The battalion in the centre is actually in line! Doubly deep.

The double depth just does not look that good keeping the original width.

The battalion in the centre is now in line with double the figures wide.

Doubling the width looks better. It actually means I am using 6mm figures with 15mm bases. Not a bad thing.

WHAT ABOUT MASS?

One of the advantages of using 6mm besides being so quick to paint and so cheap to purchase is the ability to use more figures in your units. For our Empire group, the advantage of 6mm for us has always been the 2 mentioned above AND the ability to field large armies on moderately sized tables. A battalion of 12 figures takes little room and allows for hundreds of these to be deployed into action.

Looking at the alternate way of taking advantage of the numbers game, we could use large units. These look fantastic. In reality we would be moving back to 15mm gaming from a table size point of view. Not that bad a thing considering my table can be anywhere from 4' x 4' to 8' x 4' which is common for 15mm gaming.

So if I can't double the depth without doubling the width, then I can do both. This is now 4x the figures or 1:15 ratios.

This looks good. 48 figure battalions in in line and attack columns

A 48 figure battalion in column of march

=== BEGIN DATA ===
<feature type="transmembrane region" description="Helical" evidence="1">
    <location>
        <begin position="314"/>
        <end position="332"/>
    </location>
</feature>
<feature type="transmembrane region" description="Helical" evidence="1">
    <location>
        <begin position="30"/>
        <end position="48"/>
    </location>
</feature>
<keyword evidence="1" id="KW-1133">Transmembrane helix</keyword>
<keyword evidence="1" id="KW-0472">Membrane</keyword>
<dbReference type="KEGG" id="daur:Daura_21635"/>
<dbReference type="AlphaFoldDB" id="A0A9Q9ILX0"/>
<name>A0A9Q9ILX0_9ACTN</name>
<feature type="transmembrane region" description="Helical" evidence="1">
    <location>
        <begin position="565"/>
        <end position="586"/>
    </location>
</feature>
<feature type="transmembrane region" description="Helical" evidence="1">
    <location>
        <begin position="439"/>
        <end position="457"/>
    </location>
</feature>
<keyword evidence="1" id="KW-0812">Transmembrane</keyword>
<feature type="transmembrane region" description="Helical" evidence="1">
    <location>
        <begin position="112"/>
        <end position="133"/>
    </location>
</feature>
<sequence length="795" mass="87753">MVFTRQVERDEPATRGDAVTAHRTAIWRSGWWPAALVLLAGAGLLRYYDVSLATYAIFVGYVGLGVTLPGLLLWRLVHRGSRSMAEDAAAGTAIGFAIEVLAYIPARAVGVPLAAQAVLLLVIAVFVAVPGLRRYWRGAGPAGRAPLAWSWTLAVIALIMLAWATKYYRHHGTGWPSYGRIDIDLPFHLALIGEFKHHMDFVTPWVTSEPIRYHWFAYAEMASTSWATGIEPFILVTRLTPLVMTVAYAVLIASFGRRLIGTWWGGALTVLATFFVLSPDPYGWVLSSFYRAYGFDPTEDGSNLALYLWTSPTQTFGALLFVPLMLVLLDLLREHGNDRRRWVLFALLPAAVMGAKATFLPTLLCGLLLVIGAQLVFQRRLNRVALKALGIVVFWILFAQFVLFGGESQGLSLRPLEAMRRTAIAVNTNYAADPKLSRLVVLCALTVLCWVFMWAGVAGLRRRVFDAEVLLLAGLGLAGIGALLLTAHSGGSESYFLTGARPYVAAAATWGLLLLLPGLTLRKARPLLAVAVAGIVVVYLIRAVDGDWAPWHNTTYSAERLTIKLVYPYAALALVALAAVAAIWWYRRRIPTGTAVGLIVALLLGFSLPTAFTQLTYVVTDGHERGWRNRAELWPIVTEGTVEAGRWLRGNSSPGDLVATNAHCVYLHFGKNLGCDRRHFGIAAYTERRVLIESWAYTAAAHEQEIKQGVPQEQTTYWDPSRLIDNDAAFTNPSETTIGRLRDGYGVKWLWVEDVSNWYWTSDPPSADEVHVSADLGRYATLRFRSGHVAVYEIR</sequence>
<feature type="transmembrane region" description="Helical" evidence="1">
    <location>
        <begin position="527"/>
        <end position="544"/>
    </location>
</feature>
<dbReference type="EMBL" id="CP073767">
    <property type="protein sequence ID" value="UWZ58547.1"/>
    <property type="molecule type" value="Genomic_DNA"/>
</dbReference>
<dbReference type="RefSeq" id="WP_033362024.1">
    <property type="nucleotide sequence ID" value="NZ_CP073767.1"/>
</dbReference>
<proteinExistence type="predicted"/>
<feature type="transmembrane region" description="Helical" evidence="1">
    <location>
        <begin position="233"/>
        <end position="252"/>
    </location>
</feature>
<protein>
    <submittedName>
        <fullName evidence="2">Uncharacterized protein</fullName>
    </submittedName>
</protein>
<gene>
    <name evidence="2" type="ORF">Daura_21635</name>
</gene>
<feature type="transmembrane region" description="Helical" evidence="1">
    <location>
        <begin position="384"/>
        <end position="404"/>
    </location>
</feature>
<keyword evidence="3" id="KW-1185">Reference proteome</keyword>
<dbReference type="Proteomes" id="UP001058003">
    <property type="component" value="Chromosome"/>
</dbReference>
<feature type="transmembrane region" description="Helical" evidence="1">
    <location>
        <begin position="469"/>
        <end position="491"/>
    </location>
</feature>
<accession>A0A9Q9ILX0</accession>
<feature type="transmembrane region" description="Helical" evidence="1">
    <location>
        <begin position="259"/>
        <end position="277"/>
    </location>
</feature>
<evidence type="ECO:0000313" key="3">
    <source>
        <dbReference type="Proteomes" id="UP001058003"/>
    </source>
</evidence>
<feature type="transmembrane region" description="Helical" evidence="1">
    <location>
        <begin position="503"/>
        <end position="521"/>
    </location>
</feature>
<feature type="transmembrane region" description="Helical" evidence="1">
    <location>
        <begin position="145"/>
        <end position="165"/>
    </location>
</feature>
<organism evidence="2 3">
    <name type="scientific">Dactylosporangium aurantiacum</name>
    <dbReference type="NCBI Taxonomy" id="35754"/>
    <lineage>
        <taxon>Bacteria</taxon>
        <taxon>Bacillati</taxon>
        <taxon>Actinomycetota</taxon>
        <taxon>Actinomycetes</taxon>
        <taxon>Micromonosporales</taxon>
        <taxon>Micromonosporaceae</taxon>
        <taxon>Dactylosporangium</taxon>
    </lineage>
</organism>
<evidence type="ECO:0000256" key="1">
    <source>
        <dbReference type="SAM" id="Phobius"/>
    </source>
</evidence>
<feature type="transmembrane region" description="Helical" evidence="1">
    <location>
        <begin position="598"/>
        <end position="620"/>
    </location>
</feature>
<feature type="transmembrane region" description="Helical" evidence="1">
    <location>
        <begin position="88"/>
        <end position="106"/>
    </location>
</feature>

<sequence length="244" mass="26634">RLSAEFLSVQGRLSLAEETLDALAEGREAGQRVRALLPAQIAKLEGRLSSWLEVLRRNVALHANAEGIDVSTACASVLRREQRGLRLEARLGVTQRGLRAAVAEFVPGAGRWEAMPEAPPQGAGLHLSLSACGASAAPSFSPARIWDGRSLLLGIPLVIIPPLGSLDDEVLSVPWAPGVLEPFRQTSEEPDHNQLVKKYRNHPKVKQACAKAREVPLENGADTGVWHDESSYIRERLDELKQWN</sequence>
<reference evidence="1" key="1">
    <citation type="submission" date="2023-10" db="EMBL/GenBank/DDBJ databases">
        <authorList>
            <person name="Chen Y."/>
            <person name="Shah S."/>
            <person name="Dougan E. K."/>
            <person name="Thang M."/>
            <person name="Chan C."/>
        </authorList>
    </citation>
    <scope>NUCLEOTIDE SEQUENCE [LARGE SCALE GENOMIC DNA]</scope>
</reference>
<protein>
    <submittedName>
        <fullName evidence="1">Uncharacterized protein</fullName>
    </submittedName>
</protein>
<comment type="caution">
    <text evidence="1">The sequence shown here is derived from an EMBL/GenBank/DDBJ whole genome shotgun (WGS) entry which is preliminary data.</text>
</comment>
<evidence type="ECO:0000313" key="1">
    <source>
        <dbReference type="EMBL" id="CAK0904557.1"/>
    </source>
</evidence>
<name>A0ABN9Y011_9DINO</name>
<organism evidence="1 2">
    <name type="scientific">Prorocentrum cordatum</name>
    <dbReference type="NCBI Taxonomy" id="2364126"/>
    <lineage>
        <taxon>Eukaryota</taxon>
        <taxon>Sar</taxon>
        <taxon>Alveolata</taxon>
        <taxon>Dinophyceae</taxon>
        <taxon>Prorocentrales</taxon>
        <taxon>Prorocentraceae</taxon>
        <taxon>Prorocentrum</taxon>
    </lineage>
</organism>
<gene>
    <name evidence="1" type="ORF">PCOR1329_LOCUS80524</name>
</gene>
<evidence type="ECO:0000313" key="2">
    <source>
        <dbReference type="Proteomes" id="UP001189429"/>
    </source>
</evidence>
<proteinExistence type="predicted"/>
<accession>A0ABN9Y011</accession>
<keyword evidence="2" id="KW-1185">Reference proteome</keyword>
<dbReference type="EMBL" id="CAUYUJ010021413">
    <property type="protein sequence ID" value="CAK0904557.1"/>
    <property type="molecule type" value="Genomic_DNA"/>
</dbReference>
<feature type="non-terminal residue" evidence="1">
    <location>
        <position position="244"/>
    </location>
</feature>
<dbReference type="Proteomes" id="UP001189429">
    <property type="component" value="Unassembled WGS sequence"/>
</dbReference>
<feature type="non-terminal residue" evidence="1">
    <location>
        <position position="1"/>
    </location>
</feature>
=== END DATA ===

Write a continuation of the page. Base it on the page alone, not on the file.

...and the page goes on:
A 48 man battalion in square

BUT WHAT ABOUT DISTANCES IN THE RULES?

Because I am using 15mm basing, I should probably use 15mm distances and ranges. But this may feel funny when compared to the figure height being 6mm. Testing will be required. I have already ruled out using the 6mm distances as these are now way too short for the bases being used. 15mm I think may be too long. Maybe the 15mm distances in inches can be made 1 for 1 into cm and then doubled. This would reduce everything by about 1/4. So 8 inch engagement range becomes 16cm and 40 inch Grand Tactical Movement in columns becomes 80cm. Should work okay. Testing will reveal all.

WHAT ABOUT MY FIGURE COLLECTION SO FAR?

I have tonnes and tonnes of 6mm Adler in my possession. In some instances more than enough needed for 1:60 ratios to complete the formations I aim to complete. Using 4x the figures will mean slower progress (which some might say is already quite slow) but considering I would not need to make more purchases and that after moving I do have more time, this should still work out okay.

BUT HOW AM I TO FIELD MULTIPLE CORPS IN MY SOLO BATTLES?

This is a concern to me. My aim is to build armies of the main nations involved in a 2 or 3 main theatres during the wars. To begin with, I have been working on the 100 days. Now I was not intending on building the entire army of each nation, but a sample that can be used repeatedly to fill the full OOB. Afterall, not all Corps are on the field at the same time in the same place. My idea is to build portions of the OOB and when I play a battle, split the field and fight the sections 1 at a time. This makes good use of my limited space and sits nicely with the solo rules I am creating for the enemy. So the whole French army during the 100 days campaign was to be 2 x full Corps of Infantry being 8 Divisions, 1 Reserve Cavalry Corps and the Guard Corps. The Prussians were to be 2 full Corps of Prussians, and so on. You get the idea.

But can I still achieve this using 48 figure units? I probably can, but I will probably split the field a little more and reduce the number of divisions to be built. But who knows? 1 step at a time.